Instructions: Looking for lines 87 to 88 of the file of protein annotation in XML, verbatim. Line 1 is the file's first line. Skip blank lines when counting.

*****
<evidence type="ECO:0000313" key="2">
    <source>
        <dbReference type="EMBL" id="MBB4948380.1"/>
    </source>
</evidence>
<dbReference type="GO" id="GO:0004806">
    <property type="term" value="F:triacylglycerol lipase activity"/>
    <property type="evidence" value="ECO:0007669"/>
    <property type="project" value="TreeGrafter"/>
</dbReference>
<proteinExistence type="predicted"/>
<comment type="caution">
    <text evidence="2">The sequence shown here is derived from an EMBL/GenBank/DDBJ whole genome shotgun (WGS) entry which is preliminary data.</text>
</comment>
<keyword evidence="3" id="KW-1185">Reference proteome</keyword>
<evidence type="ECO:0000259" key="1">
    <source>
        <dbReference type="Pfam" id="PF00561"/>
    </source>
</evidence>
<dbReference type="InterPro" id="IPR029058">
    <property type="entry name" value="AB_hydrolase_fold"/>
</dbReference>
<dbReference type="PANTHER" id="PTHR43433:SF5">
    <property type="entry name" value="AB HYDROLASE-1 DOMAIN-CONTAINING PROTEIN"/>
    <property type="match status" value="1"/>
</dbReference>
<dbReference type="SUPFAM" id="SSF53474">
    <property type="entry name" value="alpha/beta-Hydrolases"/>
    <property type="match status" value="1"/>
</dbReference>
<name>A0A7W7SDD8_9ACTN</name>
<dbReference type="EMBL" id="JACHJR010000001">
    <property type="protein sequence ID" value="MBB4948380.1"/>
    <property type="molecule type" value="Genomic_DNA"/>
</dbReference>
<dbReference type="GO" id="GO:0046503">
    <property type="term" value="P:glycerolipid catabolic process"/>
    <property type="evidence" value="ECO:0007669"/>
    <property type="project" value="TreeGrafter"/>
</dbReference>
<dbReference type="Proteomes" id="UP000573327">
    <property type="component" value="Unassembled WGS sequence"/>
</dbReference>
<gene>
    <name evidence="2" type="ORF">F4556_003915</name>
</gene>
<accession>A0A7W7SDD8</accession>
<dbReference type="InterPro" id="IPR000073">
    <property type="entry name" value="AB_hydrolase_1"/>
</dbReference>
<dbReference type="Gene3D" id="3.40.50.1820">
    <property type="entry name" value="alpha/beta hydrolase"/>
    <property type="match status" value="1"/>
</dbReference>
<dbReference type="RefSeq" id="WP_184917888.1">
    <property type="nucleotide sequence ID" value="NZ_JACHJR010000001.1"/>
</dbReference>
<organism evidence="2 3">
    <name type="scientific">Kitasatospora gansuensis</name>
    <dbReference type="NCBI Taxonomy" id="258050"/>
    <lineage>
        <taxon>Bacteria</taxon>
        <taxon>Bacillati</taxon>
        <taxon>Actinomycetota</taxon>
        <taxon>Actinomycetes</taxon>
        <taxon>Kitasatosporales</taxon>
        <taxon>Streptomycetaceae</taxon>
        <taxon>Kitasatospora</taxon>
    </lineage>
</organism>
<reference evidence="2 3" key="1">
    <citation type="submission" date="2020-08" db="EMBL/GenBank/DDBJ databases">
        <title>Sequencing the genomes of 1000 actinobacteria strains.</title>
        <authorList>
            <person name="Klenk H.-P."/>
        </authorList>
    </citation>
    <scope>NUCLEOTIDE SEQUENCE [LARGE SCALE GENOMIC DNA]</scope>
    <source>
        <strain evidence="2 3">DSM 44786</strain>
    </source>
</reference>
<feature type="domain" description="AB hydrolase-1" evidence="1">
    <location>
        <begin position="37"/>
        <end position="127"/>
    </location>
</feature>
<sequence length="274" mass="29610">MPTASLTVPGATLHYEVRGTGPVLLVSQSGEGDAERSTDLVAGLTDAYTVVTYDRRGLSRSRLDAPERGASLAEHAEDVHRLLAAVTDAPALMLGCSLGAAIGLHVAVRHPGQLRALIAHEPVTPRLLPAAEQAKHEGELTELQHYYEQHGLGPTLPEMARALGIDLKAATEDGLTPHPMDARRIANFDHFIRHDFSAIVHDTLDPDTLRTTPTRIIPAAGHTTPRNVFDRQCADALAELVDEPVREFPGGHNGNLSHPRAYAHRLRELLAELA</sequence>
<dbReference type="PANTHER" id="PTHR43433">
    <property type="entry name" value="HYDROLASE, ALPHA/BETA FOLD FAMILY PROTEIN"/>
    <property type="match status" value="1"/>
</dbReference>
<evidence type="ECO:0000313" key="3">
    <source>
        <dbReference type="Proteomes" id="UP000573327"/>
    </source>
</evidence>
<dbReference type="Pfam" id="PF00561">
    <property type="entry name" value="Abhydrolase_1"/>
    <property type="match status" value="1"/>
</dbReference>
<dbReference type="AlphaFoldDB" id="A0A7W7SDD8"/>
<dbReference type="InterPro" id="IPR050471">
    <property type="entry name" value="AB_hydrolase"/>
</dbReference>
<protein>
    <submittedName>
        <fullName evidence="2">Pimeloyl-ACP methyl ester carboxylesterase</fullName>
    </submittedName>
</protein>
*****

        <end position="127"/>
    </location>